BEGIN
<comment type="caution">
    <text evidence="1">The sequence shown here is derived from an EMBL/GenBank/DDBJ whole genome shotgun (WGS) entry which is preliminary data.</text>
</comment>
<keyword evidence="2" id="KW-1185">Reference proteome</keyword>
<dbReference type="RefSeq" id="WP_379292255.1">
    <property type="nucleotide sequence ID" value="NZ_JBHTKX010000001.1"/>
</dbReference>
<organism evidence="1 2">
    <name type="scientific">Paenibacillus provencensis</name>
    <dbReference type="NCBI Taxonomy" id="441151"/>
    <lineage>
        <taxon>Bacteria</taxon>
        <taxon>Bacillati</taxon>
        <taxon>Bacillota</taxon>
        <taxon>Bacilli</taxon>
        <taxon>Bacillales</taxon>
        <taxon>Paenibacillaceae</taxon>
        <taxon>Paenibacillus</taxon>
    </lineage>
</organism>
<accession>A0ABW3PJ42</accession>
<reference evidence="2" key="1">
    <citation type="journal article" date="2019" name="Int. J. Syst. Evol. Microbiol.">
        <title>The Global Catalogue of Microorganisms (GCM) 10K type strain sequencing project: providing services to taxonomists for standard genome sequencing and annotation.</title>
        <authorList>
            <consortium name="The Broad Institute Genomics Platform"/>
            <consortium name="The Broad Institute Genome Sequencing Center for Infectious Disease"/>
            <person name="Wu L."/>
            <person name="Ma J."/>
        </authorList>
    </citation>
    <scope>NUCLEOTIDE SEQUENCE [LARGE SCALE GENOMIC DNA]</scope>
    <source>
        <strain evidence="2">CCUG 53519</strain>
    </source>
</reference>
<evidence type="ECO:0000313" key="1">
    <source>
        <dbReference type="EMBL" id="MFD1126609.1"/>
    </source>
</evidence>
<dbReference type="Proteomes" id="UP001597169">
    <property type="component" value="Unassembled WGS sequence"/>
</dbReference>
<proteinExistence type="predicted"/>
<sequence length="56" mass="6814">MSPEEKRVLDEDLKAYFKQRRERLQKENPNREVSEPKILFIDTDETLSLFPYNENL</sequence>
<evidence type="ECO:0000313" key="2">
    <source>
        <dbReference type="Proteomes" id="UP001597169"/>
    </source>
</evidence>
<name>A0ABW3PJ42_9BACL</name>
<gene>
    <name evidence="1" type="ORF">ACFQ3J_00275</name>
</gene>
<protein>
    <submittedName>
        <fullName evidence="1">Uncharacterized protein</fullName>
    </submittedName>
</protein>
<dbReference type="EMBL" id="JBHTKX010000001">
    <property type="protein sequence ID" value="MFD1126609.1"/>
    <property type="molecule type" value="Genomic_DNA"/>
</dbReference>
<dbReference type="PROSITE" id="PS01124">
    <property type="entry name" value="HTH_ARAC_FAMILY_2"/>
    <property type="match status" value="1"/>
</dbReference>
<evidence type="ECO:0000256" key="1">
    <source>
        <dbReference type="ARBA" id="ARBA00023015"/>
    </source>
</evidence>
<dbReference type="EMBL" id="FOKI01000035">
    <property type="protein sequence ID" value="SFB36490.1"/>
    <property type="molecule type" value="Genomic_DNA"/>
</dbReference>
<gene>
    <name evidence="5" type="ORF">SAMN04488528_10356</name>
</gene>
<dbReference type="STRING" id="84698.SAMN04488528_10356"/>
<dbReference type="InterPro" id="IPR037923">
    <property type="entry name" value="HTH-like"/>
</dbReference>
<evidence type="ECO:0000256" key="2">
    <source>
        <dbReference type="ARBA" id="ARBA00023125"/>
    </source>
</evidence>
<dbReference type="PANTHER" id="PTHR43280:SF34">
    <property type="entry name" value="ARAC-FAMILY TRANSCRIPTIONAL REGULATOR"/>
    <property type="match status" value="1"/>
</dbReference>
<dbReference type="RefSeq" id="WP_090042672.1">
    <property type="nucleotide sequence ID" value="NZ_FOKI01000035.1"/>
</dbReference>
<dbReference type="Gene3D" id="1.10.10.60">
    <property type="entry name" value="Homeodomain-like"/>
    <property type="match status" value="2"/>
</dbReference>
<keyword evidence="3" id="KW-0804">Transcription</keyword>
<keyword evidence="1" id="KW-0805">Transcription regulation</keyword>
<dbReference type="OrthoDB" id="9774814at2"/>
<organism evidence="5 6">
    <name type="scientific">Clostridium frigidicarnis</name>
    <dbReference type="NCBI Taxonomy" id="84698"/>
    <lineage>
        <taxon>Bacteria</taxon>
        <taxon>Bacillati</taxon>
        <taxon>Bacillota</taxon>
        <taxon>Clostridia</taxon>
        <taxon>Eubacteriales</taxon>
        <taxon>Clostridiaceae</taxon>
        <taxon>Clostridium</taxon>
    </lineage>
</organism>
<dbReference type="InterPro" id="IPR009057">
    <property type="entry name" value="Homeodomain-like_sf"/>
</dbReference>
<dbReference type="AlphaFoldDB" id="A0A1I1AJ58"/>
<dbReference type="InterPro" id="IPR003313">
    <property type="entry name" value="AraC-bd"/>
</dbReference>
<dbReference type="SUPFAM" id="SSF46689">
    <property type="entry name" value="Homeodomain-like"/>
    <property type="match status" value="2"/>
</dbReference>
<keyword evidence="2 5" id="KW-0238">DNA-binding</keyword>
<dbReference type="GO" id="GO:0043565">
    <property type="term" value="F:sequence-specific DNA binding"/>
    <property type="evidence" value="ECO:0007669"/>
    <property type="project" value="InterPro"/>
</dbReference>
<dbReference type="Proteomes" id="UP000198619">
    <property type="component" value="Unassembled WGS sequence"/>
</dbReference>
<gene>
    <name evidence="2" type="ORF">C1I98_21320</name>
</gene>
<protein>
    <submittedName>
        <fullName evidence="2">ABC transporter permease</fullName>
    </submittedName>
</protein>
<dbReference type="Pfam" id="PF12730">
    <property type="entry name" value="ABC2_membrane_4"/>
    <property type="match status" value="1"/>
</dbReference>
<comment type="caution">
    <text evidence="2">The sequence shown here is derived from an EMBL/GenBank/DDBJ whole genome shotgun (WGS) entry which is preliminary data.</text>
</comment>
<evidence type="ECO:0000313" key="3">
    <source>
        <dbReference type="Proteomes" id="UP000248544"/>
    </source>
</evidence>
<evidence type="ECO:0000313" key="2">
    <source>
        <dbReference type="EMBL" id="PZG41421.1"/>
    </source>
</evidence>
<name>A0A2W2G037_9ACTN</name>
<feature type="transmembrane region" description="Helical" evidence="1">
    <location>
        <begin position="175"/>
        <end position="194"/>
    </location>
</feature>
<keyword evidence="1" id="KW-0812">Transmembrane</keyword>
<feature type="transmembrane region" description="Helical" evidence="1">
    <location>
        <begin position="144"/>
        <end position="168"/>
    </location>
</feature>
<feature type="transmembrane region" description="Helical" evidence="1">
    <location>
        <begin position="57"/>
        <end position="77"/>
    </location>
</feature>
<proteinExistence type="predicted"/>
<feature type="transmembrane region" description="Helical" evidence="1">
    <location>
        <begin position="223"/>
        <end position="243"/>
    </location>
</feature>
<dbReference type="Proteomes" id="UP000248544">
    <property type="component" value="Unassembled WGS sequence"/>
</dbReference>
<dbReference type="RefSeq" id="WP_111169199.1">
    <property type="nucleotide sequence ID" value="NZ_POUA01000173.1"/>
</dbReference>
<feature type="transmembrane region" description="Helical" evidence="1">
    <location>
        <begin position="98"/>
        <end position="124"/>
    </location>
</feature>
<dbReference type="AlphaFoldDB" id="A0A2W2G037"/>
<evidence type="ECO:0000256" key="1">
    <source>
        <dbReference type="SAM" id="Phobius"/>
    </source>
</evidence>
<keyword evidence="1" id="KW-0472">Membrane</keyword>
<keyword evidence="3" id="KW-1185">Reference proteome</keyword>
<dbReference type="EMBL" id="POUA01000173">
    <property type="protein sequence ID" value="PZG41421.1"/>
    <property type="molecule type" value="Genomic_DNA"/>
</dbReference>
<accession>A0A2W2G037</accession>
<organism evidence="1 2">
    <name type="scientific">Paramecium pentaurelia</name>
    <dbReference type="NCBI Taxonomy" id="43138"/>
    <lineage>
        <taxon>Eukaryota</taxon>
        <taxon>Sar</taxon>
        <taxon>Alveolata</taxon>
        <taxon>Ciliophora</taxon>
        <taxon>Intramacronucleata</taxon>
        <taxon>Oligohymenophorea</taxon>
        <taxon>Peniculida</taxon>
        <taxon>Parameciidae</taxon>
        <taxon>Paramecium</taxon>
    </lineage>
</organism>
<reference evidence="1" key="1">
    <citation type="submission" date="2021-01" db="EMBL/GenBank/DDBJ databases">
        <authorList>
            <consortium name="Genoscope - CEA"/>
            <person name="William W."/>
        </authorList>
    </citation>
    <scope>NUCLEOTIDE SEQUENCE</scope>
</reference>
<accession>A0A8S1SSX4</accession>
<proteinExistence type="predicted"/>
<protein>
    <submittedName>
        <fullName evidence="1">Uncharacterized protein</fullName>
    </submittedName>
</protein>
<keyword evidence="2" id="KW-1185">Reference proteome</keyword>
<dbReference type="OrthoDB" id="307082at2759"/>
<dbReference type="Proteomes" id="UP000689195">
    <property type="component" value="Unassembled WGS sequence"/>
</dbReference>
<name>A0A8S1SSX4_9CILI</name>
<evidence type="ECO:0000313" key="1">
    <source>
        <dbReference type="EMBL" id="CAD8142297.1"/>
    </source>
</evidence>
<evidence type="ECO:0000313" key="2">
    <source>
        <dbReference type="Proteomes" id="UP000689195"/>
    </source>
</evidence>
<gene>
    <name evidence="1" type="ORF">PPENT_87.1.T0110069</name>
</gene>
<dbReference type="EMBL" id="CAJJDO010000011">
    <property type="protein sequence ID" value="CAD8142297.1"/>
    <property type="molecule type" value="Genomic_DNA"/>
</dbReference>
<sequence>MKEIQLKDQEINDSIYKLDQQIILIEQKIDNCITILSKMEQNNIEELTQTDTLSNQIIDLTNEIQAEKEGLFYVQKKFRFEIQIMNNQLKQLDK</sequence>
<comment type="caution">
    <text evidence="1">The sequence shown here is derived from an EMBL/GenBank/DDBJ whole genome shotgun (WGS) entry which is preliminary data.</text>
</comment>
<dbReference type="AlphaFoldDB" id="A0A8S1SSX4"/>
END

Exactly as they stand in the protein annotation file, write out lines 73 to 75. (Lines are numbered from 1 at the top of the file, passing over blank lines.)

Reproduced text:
</evidence>
<dbReference type="EMBL" id="FOKI01000035">
    <property type="protein sequence ID" value="SFB36490.1"/>